Four Romanians arrested for spreading critroni ransomware

romanians arrested for involvement CTB locker ransomware


On Wednesday, Europol reported that four people were arrested in Romania last week for infecting computers worldwide with ransomware. The ransomware forced Windows users to pay a fee in order for them to access their computer and files again.

In addition, two other suspects were arrested in an investigation conducted by United States authorities. According to Europol, all suspects are members of the same criminal organization, which was involved in the spreading of the ransomware named CTB-Locker aka Critroni.

The suspects were arrested as part of an operation called ‘Bakovia’. This is an action carried out by the Romanian police, public prosecutors from Romania and the Netherlands, the Dutch police, the British National Crime Agency, and the American FBI.


The searches took place at six different locations in Romania. Laptops, data carriers, hundreds of SIM cards and a cryptocurrency mining set-up have been seized.

In case of infection with ransomware, all personal files of the victims on the computer are encrypted by the criminals. The criminals then tell their victims they can recover their files by paying a small amount of cash.

In the Netherlands, the investigation into Critroni started back in 2015. The ransomware was distributed through phishing e-mails that appeared to be from telecom provider KPN. The police received over 200 reports of victims during their investigation. The actual number of victims in the Netherlands is most likely much higher. In 2016 Critroni made the most victims of all ransomware worldwide, according to security company McAfee.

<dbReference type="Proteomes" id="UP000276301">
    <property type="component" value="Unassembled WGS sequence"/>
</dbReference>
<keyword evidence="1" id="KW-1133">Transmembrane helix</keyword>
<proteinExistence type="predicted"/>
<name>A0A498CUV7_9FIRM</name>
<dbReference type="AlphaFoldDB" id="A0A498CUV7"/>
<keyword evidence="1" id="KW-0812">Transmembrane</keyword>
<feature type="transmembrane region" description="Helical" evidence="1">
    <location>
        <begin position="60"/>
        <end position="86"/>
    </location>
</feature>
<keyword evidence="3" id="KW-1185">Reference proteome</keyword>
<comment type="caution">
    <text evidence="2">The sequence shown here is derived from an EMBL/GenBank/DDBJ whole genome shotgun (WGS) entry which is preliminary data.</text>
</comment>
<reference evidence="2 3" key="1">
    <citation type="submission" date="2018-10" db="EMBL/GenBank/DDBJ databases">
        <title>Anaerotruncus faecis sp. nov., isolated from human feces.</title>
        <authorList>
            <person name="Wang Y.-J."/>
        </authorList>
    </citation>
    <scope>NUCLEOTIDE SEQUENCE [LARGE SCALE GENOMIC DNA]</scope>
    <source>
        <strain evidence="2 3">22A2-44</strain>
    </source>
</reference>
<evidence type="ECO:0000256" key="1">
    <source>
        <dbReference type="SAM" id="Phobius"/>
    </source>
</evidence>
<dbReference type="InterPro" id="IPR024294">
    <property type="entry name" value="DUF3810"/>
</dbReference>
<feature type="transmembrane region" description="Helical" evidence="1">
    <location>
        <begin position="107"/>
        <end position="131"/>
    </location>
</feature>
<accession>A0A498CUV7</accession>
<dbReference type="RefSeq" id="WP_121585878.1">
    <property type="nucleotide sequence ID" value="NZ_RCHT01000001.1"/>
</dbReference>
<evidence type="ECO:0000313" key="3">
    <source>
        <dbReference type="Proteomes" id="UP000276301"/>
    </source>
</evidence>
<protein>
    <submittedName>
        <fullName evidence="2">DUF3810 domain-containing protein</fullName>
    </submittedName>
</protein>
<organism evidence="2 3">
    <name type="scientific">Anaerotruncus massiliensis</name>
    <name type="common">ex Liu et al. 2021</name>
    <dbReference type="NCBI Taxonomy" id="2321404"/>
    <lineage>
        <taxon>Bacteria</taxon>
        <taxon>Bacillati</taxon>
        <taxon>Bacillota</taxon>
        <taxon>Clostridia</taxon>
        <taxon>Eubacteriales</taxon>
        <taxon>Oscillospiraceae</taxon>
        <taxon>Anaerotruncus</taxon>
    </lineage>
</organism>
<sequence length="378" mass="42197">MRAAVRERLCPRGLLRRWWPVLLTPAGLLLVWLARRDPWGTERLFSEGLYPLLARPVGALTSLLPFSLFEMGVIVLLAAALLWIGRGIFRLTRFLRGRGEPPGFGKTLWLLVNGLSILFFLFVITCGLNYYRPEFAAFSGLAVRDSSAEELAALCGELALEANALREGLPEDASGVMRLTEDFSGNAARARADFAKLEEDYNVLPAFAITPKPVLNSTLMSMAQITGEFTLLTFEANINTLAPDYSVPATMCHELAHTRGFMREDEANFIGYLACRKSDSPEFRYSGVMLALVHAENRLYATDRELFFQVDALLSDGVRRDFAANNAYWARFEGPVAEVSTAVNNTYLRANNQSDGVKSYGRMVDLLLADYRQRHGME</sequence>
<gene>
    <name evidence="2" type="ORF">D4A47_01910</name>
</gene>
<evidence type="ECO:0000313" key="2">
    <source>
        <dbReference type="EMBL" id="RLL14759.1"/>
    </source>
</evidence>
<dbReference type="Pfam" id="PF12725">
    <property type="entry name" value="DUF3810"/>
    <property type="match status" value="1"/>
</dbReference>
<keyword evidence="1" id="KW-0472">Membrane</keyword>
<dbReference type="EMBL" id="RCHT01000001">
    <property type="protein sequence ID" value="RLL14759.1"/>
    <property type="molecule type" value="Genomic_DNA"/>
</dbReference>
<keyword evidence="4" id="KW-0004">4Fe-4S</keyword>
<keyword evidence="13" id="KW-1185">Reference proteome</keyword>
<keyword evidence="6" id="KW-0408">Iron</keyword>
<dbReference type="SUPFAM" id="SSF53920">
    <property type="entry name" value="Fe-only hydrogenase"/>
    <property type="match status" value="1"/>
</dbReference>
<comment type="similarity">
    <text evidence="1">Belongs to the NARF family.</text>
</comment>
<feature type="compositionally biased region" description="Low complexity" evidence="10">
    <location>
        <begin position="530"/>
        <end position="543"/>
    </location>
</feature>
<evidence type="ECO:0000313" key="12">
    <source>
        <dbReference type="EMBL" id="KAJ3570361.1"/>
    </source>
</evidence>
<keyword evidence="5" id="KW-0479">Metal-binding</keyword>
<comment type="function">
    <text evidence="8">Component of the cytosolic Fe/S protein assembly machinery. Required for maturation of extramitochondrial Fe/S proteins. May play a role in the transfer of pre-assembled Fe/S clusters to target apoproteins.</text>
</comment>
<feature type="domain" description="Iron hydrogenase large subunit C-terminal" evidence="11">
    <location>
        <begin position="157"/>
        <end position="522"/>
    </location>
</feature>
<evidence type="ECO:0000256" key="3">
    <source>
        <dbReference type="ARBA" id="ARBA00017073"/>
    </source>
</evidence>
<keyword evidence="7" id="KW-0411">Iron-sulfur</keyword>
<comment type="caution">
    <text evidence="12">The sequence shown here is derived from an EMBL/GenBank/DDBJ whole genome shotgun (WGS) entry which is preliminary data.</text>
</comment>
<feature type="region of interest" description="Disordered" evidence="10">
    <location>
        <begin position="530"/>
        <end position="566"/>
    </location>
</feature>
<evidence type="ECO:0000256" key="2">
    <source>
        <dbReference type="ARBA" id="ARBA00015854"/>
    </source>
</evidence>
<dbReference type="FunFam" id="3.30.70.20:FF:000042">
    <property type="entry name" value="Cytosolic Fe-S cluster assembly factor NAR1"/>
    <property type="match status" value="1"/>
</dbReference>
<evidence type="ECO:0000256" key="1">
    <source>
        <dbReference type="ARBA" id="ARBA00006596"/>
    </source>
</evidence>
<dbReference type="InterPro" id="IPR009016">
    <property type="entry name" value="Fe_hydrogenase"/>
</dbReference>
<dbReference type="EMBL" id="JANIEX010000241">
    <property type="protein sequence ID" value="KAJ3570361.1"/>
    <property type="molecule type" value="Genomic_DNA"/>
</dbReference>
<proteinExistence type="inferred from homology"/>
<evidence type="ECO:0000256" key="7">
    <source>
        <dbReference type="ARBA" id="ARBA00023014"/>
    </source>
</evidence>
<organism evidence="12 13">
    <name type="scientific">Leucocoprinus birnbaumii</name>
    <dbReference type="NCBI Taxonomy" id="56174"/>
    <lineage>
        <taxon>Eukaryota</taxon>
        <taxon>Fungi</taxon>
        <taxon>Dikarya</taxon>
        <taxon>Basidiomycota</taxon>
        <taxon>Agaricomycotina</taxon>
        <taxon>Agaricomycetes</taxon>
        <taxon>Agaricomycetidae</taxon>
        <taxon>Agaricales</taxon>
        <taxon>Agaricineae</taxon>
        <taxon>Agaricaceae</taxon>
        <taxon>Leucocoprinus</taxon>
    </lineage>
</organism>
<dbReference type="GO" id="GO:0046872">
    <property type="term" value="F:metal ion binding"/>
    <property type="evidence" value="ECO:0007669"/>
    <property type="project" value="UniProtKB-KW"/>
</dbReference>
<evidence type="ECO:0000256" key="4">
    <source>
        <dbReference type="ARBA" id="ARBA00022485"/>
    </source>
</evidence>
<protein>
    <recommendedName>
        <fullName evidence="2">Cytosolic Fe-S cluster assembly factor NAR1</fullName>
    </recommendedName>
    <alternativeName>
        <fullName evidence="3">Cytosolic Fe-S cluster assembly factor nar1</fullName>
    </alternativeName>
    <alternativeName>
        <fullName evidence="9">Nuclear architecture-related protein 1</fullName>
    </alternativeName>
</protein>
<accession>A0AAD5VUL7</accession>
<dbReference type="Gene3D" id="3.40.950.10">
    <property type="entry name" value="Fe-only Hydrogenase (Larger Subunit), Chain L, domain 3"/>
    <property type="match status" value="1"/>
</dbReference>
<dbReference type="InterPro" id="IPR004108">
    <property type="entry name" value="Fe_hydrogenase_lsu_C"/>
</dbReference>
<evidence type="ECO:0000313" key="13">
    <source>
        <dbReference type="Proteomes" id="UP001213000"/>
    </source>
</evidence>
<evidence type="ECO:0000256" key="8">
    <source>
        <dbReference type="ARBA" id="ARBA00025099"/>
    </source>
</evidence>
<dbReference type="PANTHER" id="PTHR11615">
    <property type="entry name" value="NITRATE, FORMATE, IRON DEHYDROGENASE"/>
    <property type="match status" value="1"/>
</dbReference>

According to the police, the suspects were responsible for the distribution of the ransomware. Within the Romanian group, two people are also suspected of spreading the virus named “Cerber” on a large number of computers in the United States.

Dutch server

In 2016, THTC (Team High Tech Crime) received information that a Dutch server was involved in the spreading of the CTB-locker virus. THTC then copied and examined the server. The source code was found on the server for the distribution of phishing emails as well as a large number of variants of the CTB-Locker itself. An analysis of the malicious files has been made in order to understand the effects of the virus even better. Computer security company McAfee has also carried out additional research.


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